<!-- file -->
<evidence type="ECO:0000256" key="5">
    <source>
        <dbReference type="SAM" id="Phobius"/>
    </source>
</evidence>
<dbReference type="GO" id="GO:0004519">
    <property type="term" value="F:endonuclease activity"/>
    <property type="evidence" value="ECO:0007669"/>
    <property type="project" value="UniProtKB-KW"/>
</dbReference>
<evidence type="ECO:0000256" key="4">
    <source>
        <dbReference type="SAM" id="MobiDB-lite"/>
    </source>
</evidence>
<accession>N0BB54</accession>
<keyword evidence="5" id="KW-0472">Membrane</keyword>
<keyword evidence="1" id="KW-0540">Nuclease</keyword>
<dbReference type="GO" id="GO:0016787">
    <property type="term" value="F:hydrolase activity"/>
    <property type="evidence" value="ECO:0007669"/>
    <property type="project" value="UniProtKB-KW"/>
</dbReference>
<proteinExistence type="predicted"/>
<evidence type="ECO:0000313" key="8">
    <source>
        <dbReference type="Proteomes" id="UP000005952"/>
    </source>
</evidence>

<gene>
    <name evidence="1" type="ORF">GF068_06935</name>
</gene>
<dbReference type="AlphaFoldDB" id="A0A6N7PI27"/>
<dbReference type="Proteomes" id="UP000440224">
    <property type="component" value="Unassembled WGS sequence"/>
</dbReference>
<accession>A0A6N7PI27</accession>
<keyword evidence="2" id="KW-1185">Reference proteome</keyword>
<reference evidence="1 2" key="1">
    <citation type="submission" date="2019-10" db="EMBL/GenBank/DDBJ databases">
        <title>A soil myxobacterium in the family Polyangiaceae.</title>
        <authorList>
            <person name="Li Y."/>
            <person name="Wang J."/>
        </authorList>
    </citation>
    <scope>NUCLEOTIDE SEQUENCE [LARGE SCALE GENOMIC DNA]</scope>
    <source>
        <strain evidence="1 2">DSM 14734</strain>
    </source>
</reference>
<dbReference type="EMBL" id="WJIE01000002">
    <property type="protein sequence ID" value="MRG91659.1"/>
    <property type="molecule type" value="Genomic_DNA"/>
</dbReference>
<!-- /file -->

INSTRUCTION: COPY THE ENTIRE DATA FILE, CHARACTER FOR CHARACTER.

<evidence type="ECO:0000256" key="5">
    <source>
        <dbReference type="SAM" id="Phobius"/>
    </source>
</evidence>
<dbReference type="GO" id="GO:0004519">
    <property type="term" value="F:endonuclease activity"/>
    <property type="evidence" value="ECO:0007669"/>
    <property type="project" value="UniProtKB-KW"/>
</dbReference>
<evidence type="ECO:0000256" key="4">
    <source>
        <dbReference type="SAM" id="MobiDB-lite"/>
    </source>
</evidence>
<accession>N0BB54</accession>
<keyword evidence="5" id="KW-0472">Membrane</keyword>
<keyword evidence="1" id="KW-0540">Nuclease</keyword>
<dbReference type="GO" id="GO:0016787">
    <property type="term" value="F:hydrolase activity"/>
    <property type="evidence" value="ECO:0007669"/>
    <property type="project" value="UniProtKB-KW"/>
</dbReference>
<proteinExistence type="predicted"/>
<evidence type="ECO:0000313" key="8">
    <source>
        <dbReference type="Proteomes" id="UP000005952"/>
    </source>
</evidence>

<gene>
    <name evidence="1" type="ORF">GF068_06935</name>
</gene>
<dbReference type="AlphaFoldDB" id="A0A6N7PI27"/>
<dbReference type="Proteomes" id="UP000440224">
    <property type="component" value="Unassembled WGS sequence"/>
</dbReference>
<accession>A0A6N7PI27</accession>
<keyword evidence="2" id="KW-1185">Reference proteome</keyword>
<reference evidence="1 2" key="1">
    <citation type="submission" date="2019-10" db="EMBL/GenBank/DDBJ databases">
        <title>A soil myxobacterium in the family Polyangiaceae.</title>
        <authorList>
            <person name="Li Y."/>
            <person name="Wang J."/>
        </authorList>
    </citation>
    <scope>NUCLEOTIDE SEQUENCE [LARGE SCALE GENOMIC DNA]</scope>
    <source>
        <strain evidence="1 2">DSM 14734</strain>
    </source>
</reference>
<dbReference type="EMBL" id="WJIE01000002">
    <property type="protein sequence ID" value="MRG91659.1"/>
    <property type="molecule type" value="Genomic_DNA"/>
</dbReference>